Final harvest figures are in for the recently-completed deer season, and the Tennessee Wildlife Resources Agency reports a sizable increase over last year.
A total of 159,895 deer were checked in, up from 135,135 the previous season.
There were 88,641 antlered bucks killed, up from 73,653 the year before.
There were 64, 812 does tagged, up from 56,031.
There were 6,442 antlerless bucks killed, up from 5,451.
The big increase occurred amid concerns over Chronic Wasting Disease which has impacted deer in seven West Tennessee counties.
Those counties were designated a “CWD Zone” and managed differently from the state’s other deer hunting zones. Deer killed there were included in the state-wide total.
The season opened with a “velvet hunt” on August 28, and ended with a final Young Sportsman hunt on Jan. 10. There were special segments for bow hunters, muzzleloader hunters, gun hunters and youth hunters.
The increase in antlered bucks may reflect the Agency’s management practices designed to produce more big deer.
Only two antlered bucks per season can be taken, letting more little bucks survive to grow bigger.
The TWRA has struck a fair balance, allowing bucks with antlers under three inches to be taken and counted as “antlerless,” and permitting a virtually unlimited harvest of does – three a day in most counties.
Hunters seem satisfied with that arrangement, which produces more big bucks for trophy hunters, while allowing others to harvest plenty of smaller deer.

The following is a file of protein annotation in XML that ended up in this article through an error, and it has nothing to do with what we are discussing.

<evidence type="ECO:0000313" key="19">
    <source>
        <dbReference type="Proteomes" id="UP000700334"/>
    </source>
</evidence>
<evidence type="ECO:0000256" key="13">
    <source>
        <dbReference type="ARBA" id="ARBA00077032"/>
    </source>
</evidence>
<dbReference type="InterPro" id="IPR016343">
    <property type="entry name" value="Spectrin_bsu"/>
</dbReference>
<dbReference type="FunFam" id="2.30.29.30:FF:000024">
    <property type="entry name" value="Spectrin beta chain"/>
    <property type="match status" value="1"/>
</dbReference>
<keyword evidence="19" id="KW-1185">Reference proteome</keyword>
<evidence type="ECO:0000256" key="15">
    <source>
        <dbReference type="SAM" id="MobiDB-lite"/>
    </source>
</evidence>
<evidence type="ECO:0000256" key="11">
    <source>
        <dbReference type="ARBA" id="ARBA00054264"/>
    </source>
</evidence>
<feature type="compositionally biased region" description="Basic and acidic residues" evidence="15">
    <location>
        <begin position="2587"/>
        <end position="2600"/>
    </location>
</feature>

More good news for deer hunters was that there were no positive tests for CWD in Middle or East Tennessee. That indicates the TWRA’s efforts to contain the deadly disease so far are working.
CWD testing was conducted throughout the season at sites around Middle Tennessee, including Cedars of Lebanon State Park and local deer processing plants, with negative results.
There is no known cure for CWD once a deer is infected.
The TWRA’s strategy is to try to contain it to the areas in which it exits, exterminate infected animals, and prevent its spread.
As part of the latter effort, the Agency discourages the use of deer feeders by hunters and wildlife watchers, because one diseased deer can infect all others using the feeder.
While CWD is not transmitted to humans, livestock or other wildlife, it can devastate a deer population in a given area.
That represents a serious threat to the state’s most popular form of hunting, and the subsequent billion-dollar industry.
The TWRA and the Tennessee Fish & Wildlife Commission will analyze the deer-harvest results and CWD data and decide what, if any changes, will be made in this fall’s hunting regulations.